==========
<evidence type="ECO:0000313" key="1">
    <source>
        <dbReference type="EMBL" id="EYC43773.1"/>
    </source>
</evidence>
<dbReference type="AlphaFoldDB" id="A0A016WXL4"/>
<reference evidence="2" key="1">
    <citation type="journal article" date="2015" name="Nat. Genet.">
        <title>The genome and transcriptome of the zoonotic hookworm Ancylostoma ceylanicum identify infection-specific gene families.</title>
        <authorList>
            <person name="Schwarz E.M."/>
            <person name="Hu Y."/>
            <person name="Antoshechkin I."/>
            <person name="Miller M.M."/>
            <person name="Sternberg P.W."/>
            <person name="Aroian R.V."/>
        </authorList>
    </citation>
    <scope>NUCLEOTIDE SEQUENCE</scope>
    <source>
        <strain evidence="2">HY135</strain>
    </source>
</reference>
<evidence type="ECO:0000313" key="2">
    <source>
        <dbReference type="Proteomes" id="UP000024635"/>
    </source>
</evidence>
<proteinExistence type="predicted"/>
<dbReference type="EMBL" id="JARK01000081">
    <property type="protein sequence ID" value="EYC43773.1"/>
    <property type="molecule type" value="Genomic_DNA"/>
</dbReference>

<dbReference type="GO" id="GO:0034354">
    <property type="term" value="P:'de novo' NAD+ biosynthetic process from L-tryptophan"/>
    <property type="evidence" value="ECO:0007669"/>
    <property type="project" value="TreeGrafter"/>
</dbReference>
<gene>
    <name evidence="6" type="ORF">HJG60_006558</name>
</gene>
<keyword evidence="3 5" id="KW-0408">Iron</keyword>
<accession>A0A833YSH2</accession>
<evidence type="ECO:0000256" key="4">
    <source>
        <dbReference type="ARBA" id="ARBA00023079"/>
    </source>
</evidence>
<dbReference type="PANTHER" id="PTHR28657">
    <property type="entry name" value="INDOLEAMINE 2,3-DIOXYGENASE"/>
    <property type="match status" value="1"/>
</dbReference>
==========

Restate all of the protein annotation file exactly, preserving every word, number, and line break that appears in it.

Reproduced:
<evidence type="ECO:0000313" key="1">
    <source>
        <dbReference type="EMBL" id="EYC43773.1"/>
    </source>
</evidence>
<dbReference type="AlphaFoldDB" id="A0A016WXL4"/>
<reference evidence="2" key="1">
    <citation type="journal article" date="2015" name="Nat. Genet.">
        <title>The genome and transcriptome of the zoonotic hookworm Ancylostoma ceylanicum identify infection-specific gene families.</title>
        <authorList>
            <person name="Schwarz E.M."/>
            <person name="Hu Y."/>
            <person name="Antoshechkin I."/>
            <person name="Miller M.M."/>
            <person name="Sternberg P.W."/>
            <person name="Aroian R.V."/>
        </authorList>
    </citation>
    <scope>NUCLEOTIDE SEQUENCE</scope>
    <source>
        <strain evidence="2">HY135</strain>
    </source>
</reference>
<evidence type="ECO:0000313" key="2">
    <source>
        <dbReference type="Proteomes" id="UP000024635"/>
    </source>
</evidence>
<proteinExistence type="predicted"/>
<dbReference type="EMBL" id="JARK01000081">
    <property type="protein sequence ID" value="EYC43773.1"/>
    <property type="molecule type" value="Genomic_DNA"/>
</dbReference>

<dbReference type="GO" id="GO:0034354">
    <property type="term" value="P:'de novo' NAD+ biosynthetic process from L-tryptophan"/>
    <property type="evidence" value="ECO:0007669"/>
    <property type="project" value="TreeGrafter"/>
</dbReference>
<gene>
    <name evidence="6" type="ORF">HJG60_006558</name>
</gene>
<keyword evidence="3 5" id="KW-0408">Iron</keyword>
<accession>A0A833YSH2</accession>
<evidence type="ECO:0000256" key="4">
    <source>
        <dbReference type="ARBA" id="ARBA00023079"/>
    </source>
</evidence>
<dbReference type="PANTHER" id="PTHR28657">
    <property type="entry name" value="INDOLEAMINE 2,3-DIOXYGENASE"/>
    <property type="match status" value="1"/>
</dbReference>